Dirty War – How Burn Pits Continue To Plague Veteran Health

At the height of the Iraq war, large sprawling Forward Operating Bases (FOBs) were scattered across the country.  At Balad, a major FOB in the hearth of Baghdad, more than 250 tons of waste was burned daily, more than three times the amount of trash generated by a comparable sized city. This repeated itself at nearly every FOB and installation throughout the country. The effects would be profound.

At the height of the Afghanistan war, a study was conducted by the Inspector General (IG) to identify the extent of burn pit use. According to the special investigator, more than 410 tons of waste was being burned daily. Further, although more than $81.9 million had been spent on 23 clean incinerators, $20.1 was wasted because eight incinerators were never turned on or used.

The inspector general report was both open and honest in its findings. It laid blame at the foot of the contractors paid by the US government to ship, maintain, and use the incinerators for failing to do so. It blamed the government for continuing to pay those contractors. The chief company recognized for its failings was KBR, which operated in both countries.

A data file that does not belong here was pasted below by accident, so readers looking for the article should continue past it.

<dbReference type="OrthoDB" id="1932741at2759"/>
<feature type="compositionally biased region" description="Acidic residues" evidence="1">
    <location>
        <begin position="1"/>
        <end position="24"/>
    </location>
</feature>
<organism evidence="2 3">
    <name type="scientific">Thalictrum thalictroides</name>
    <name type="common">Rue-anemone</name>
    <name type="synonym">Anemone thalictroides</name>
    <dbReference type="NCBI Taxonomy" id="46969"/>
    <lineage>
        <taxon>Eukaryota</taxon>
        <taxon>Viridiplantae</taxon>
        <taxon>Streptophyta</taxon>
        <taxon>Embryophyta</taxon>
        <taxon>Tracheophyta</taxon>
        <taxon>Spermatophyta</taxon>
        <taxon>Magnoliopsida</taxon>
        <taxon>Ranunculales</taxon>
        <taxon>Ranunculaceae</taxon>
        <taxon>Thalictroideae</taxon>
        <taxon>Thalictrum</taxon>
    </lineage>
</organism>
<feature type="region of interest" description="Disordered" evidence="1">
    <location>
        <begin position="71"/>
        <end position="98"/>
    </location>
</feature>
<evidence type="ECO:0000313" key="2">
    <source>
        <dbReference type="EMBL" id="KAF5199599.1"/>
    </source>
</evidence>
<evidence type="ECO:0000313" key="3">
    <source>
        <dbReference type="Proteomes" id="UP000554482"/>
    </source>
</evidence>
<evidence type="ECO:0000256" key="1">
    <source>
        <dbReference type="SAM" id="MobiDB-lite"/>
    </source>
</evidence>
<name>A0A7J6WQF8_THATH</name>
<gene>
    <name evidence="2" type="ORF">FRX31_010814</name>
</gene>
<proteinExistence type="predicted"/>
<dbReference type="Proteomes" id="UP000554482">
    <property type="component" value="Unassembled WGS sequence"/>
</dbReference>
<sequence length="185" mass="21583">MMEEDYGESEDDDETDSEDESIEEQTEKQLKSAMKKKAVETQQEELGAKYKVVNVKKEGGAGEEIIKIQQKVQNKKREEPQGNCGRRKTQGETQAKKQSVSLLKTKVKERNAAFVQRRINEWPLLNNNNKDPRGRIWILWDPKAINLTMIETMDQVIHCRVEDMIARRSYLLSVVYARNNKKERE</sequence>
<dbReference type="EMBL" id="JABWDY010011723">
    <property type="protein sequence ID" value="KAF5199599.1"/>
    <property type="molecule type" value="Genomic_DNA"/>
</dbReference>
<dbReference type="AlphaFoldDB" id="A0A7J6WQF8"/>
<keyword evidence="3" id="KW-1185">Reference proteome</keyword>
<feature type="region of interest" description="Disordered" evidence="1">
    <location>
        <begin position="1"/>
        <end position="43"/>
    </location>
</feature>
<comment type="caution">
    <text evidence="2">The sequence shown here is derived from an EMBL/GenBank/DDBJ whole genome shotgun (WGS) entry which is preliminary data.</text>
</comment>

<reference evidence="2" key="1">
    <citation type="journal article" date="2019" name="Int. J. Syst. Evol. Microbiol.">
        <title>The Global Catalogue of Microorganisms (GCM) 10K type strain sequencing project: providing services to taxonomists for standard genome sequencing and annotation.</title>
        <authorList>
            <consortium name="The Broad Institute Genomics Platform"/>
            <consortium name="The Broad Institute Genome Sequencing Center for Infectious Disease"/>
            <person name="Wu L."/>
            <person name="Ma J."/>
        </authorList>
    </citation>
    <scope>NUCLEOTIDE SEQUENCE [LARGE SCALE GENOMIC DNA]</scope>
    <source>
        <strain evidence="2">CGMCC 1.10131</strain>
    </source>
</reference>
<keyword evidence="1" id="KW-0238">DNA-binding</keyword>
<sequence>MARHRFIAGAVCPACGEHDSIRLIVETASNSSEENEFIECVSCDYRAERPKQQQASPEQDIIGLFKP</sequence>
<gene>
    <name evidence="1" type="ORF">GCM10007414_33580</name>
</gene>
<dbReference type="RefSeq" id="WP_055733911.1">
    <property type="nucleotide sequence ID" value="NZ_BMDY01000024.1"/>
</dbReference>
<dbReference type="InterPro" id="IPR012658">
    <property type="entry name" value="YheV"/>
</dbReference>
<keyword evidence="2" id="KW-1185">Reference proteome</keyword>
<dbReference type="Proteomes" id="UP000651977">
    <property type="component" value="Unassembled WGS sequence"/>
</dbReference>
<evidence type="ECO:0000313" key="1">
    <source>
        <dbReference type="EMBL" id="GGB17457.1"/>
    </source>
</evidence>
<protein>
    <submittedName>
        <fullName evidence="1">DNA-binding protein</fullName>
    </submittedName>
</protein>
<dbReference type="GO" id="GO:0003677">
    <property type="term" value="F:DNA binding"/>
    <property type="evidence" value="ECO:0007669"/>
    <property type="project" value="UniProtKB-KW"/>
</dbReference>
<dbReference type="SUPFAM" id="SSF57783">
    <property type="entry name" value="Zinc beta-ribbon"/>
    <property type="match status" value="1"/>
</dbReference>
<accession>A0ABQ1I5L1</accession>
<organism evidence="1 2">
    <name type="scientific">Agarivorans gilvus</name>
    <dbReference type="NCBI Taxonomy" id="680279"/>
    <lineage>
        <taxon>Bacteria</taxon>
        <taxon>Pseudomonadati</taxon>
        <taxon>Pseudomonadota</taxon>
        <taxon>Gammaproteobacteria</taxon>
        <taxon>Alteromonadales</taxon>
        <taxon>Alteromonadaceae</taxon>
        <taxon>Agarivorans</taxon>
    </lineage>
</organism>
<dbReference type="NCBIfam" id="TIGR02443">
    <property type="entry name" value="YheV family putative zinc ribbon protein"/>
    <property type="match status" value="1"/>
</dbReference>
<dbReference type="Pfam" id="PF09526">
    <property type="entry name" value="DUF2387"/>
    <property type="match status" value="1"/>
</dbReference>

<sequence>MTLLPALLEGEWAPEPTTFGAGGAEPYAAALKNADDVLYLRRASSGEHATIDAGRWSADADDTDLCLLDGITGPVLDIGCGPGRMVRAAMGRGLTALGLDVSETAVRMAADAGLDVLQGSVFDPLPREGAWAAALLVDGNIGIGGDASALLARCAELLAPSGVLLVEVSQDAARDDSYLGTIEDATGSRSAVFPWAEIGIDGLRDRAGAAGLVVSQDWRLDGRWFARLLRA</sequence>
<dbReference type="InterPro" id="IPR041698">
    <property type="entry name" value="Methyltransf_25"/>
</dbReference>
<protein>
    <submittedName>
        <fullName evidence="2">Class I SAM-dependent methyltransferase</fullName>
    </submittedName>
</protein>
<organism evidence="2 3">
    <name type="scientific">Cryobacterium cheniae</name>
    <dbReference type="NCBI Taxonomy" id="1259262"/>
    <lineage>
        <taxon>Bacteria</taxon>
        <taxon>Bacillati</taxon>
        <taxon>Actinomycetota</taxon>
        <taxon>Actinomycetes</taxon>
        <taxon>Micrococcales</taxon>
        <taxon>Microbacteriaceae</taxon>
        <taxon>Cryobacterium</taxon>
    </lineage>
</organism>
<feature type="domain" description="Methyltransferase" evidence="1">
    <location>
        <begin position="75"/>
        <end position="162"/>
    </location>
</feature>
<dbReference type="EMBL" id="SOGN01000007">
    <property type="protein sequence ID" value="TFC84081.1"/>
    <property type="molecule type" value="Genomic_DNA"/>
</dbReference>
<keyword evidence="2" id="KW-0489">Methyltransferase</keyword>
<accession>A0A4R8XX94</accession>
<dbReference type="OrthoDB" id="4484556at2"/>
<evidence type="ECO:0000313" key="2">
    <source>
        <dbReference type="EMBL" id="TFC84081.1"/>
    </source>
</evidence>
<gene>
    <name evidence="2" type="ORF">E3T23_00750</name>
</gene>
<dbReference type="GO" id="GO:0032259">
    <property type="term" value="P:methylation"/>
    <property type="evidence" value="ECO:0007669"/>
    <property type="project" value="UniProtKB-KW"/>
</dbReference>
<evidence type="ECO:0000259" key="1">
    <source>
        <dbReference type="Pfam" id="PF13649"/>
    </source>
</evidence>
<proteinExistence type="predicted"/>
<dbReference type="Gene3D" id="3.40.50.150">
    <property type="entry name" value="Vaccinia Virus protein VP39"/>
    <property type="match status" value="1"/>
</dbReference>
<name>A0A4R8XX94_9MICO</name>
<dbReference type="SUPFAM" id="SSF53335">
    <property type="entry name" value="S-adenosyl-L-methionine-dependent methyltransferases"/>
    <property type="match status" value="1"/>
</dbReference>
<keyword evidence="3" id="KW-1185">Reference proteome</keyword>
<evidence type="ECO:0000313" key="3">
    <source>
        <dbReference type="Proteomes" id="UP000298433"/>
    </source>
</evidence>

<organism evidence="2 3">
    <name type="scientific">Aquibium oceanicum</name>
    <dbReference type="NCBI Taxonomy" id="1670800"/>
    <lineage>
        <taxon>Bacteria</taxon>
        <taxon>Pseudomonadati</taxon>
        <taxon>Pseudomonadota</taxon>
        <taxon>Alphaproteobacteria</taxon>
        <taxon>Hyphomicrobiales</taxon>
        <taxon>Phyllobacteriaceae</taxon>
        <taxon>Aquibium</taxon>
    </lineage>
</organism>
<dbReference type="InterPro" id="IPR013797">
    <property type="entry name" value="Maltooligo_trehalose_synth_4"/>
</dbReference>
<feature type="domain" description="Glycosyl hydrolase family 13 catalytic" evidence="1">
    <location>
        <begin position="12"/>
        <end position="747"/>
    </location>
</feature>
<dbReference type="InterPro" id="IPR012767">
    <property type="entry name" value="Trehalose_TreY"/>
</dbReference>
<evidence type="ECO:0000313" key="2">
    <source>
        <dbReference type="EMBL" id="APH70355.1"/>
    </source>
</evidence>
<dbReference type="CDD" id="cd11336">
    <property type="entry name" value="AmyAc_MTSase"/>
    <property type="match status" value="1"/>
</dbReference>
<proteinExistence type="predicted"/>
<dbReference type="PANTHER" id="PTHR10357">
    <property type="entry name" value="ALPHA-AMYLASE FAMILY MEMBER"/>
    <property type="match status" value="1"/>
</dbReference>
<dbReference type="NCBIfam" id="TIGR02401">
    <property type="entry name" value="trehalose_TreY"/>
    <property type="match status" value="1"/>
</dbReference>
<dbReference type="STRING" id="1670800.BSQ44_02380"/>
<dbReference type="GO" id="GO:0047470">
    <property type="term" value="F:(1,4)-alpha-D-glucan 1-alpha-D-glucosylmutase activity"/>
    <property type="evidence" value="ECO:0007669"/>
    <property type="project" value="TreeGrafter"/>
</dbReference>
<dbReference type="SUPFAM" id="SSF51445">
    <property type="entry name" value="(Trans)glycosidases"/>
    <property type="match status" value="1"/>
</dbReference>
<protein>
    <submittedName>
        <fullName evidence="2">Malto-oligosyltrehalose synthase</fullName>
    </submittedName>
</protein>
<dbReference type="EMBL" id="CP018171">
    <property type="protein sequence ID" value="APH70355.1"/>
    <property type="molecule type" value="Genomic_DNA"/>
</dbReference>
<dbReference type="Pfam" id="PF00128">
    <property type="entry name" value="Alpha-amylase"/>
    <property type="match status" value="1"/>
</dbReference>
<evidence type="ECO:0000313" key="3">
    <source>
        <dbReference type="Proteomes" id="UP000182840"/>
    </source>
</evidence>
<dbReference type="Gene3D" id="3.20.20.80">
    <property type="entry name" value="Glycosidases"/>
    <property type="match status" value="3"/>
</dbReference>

Trash BurnResponding to these reports, hundreds of veterans joined a class action lawsuit against KBR claiming that KBR had a duty to safely remove the waste, and instead had directly caused the sickening of significant numbers of service members over thirteen years of war. The exact number of individuals affected is unknown, but from April to December 2014, more than 30,000 service members filled out the Veteran Affairs burn pit registry survey.